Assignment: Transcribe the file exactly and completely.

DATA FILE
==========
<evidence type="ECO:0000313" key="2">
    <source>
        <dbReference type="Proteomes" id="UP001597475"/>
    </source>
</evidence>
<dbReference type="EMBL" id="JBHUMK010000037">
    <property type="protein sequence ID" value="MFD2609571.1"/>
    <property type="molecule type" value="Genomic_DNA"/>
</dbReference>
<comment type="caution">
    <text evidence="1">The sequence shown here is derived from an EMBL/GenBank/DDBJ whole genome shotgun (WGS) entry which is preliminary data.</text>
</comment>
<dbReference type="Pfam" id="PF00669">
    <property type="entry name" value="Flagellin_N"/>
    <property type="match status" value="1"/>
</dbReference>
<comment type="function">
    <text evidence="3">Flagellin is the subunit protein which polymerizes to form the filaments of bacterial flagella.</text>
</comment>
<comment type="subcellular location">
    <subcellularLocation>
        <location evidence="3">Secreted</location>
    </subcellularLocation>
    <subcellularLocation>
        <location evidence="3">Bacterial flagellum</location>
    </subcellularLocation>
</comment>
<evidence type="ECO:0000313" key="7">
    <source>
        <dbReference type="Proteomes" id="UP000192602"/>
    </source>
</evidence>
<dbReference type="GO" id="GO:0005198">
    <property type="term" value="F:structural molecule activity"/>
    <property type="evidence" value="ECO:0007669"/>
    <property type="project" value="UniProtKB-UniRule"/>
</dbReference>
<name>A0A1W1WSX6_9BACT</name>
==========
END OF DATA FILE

<evidence type="ECO:0000313" key="2">
    <source>
        <dbReference type="Proteomes" id="UP001597475"/>
    </source>
</evidence>
<dbReference type="EMBL" id="JBHUMK010000037">
    <property type="protein sequence ID" value="MFD2609571.1"/>
    <property type="molecule type" value="Genomic_DNA"/>
</dbReference>
<comment type="caution">
    <text evidence="1">The sequence shown here is derived from an EMBL/GenBank/DDBJ whole genome shotgun (WGS) entry which is preliminary data.</text>
</comment>
<dbReference type="Pfam" id="PF00669">
    <property type="entry name" value="Flagellin_N"/>
    <property type="match status" value="1"/>
</dbReference>
<comment type="function">
    <text evidence="3">Flagellin is the subunit protein which polymerizes to form the filaments of bacterial flagella.</text>
</comment>
<comment type="subcellular location">
    <subcellularLocation>
        <location evidence="3">Secreted</location>
    </subcellularLocation>
    <subcellularLocation>
        <location evidence="3">Bacterial flagellum</location>
    </subcellularLocation>
</comment>
<evidence type="ECO:0000313" key="7">
    <source>
        <dbReference type="Proteomes" id="UP000192602"/>
    </source>
</evidence>
<dbReference type="GO" id="GO:0005198">
    <property type="term" value="F:structural molecule activity"/>
    <property type="evidence" value="ECO:0007669"/>
    <property type="project" value="UniProtKB-UniRule"/>
</dbReference>
<name>A0A1W1WSX6_9BACT</name>